This is an example of http://www.grahamwithersclothing.com/ that uses a fully customized template from Squarespace as a platform to sell their handcrafted ties.
3. Controlled Variables
This kind of white labelling tends to be the most successful. It gives the end client enough freedom to customize the product (making it look integrated with a previously existing brand or system) but not too many variables that the client would be able to muck it up. The goal of this type of white labelling is to create something adaptable to reflect certain qualities of the client company, but not completely blend in with all of their visual design.
iTunes is a good example of a white labelled product where there are multiple variables that can be altered (background color, text color, and banner image).
Tips for White Labelling when using controlled variables:
1. Keep it simple
This may be the most obvious but is a good starting point. Make sure when you are creating a visual interface that you aren’t making anything too stylized (in any direction). Try to follow current industry trends to create something that will mesh well with a variety of companies.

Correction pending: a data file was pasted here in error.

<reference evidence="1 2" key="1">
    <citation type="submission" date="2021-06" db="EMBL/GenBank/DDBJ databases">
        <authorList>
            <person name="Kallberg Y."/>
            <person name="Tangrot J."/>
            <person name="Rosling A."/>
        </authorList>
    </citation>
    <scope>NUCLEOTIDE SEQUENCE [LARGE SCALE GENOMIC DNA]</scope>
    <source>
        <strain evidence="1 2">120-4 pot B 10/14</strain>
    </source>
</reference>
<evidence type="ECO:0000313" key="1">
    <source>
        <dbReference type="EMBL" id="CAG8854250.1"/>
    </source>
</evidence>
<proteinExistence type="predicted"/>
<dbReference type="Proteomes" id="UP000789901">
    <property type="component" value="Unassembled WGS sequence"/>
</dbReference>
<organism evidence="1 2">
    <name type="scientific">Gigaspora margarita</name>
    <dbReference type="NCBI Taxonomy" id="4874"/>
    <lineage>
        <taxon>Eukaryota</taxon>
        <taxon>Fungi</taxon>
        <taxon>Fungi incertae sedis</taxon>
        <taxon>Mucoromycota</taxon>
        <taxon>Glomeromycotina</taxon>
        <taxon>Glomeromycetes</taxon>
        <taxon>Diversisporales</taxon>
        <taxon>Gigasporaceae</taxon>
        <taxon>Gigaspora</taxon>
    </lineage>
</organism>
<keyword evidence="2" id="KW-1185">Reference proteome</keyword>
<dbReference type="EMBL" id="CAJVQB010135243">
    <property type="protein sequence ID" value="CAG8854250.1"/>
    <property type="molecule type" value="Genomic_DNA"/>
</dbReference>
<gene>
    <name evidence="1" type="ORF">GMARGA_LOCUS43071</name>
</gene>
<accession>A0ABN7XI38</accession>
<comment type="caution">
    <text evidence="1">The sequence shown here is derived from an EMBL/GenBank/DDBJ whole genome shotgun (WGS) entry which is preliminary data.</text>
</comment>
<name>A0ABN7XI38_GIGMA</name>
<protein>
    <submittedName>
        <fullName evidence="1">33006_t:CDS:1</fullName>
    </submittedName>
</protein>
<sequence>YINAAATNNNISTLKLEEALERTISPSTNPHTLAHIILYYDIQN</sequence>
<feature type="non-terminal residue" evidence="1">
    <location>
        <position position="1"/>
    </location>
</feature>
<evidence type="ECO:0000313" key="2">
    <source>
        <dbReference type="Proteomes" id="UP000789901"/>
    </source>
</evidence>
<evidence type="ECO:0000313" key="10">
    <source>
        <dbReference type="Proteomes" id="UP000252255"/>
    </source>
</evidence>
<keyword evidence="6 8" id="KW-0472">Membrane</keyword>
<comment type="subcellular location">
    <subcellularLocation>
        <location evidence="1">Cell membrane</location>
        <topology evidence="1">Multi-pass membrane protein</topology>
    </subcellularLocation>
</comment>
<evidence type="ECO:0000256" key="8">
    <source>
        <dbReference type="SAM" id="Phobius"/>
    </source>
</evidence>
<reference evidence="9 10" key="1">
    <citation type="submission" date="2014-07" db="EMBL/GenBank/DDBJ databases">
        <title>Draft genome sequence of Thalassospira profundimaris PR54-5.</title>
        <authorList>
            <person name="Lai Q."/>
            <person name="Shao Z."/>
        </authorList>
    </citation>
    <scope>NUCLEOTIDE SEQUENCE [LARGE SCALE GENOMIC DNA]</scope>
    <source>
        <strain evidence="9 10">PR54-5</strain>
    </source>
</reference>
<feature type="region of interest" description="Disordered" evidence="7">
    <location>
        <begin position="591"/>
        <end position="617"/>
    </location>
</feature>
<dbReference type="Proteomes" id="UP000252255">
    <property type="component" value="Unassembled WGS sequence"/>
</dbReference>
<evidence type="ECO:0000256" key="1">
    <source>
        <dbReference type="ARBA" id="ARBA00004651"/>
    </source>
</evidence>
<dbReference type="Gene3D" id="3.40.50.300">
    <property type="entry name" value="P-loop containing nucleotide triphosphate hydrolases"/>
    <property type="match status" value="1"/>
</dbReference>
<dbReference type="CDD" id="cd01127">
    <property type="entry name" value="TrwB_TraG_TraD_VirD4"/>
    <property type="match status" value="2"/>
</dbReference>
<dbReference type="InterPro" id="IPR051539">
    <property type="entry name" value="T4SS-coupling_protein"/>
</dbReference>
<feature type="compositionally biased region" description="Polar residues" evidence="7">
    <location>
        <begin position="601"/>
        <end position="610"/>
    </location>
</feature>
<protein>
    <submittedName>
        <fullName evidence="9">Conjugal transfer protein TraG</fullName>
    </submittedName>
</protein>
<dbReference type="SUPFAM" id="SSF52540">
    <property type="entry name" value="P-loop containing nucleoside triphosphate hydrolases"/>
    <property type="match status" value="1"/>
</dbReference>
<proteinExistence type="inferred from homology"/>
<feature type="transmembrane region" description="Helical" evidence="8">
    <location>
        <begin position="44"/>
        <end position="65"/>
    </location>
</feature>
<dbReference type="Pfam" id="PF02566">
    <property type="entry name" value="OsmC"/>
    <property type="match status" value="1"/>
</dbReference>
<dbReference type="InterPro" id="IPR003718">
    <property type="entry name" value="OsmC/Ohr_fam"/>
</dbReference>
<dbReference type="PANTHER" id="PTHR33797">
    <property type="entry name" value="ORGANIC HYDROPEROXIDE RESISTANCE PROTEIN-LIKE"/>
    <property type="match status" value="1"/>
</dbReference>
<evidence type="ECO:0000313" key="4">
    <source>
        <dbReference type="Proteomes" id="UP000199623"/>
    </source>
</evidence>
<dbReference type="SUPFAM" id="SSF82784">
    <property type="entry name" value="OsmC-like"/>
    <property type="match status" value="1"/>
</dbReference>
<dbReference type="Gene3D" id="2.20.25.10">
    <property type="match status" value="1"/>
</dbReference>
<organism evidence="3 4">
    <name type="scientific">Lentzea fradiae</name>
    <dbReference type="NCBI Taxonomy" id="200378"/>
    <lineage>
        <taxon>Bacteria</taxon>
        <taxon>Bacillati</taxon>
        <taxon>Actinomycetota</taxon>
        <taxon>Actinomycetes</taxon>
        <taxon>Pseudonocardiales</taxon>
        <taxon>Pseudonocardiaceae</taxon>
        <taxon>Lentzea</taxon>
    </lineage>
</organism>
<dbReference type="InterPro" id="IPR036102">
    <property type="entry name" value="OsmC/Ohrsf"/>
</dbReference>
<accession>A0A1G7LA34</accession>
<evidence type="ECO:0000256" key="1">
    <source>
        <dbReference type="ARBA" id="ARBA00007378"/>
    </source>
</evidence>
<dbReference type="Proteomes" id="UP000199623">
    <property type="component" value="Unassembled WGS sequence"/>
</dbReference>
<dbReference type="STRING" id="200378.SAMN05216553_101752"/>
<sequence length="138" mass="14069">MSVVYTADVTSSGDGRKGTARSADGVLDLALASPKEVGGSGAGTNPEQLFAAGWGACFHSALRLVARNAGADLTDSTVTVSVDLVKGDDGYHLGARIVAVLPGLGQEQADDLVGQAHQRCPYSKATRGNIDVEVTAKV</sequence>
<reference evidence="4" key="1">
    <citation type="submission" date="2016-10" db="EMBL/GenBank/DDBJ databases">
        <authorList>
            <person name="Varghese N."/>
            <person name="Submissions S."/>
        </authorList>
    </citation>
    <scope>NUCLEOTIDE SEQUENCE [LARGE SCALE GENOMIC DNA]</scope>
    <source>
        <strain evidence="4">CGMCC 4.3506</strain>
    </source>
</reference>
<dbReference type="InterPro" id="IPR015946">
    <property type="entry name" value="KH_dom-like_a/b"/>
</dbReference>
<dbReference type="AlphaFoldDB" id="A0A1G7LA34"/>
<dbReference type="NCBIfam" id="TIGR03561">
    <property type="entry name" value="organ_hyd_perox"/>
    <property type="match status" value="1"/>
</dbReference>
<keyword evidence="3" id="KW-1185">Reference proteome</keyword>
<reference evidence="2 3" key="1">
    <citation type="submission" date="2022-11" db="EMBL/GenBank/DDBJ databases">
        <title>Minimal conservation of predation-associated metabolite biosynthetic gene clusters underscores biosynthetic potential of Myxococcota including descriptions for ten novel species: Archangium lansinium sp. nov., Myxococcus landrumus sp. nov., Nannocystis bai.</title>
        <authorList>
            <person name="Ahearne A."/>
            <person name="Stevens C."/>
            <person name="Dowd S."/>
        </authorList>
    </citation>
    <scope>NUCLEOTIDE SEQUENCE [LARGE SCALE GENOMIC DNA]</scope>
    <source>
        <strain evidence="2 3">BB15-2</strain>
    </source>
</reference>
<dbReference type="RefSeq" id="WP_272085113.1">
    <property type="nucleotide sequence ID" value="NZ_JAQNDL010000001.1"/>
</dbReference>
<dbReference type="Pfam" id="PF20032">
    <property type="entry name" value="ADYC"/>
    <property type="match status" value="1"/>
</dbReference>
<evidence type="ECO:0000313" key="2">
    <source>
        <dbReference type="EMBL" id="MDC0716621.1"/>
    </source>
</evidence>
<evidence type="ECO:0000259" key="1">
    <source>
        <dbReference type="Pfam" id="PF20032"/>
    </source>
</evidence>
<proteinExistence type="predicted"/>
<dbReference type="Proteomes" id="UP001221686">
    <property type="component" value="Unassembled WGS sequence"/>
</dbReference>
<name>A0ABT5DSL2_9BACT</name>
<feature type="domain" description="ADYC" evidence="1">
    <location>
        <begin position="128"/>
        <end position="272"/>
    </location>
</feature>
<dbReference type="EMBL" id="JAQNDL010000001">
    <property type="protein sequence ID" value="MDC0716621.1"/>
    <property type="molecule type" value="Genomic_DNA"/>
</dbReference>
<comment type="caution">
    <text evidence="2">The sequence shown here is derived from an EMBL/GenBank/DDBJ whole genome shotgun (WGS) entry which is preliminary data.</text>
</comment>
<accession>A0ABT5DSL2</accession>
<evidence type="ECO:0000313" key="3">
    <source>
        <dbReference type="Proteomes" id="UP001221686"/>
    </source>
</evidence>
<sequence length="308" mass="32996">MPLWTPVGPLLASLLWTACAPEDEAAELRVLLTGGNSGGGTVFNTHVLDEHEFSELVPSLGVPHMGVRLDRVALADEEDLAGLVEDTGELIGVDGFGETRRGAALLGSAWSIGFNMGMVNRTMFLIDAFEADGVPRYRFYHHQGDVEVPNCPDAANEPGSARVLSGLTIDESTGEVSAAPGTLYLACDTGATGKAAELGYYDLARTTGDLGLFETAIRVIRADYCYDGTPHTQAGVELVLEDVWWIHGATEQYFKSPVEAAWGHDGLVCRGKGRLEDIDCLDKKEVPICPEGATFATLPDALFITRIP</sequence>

2. Limit the customization
Don’t let there be too many elements for the end customer to change. You want it to look like it’s an internal system but leaving too much of the design up to them can make the product look muddy and unclear. At Cooper, we usually stick to letting the end client company choose a main color, possibly a secondary color or texture, input their logo, and other small variants like icon styles and spacing.
3. Stick to neutral typefaces
Choose one typeface and run with it. Sometimes it’s tempting to let the end user choose a typeface from many options, but when you are using a ‘controlled variable white label’ you need to keep some consistency throughout the UI. When you are choosing a typeface to use, don’t pick anything stylized like a slab serif or a condensed style. Choosing a typeface with many type styles and weights is useful so that it can be applied in many different situations.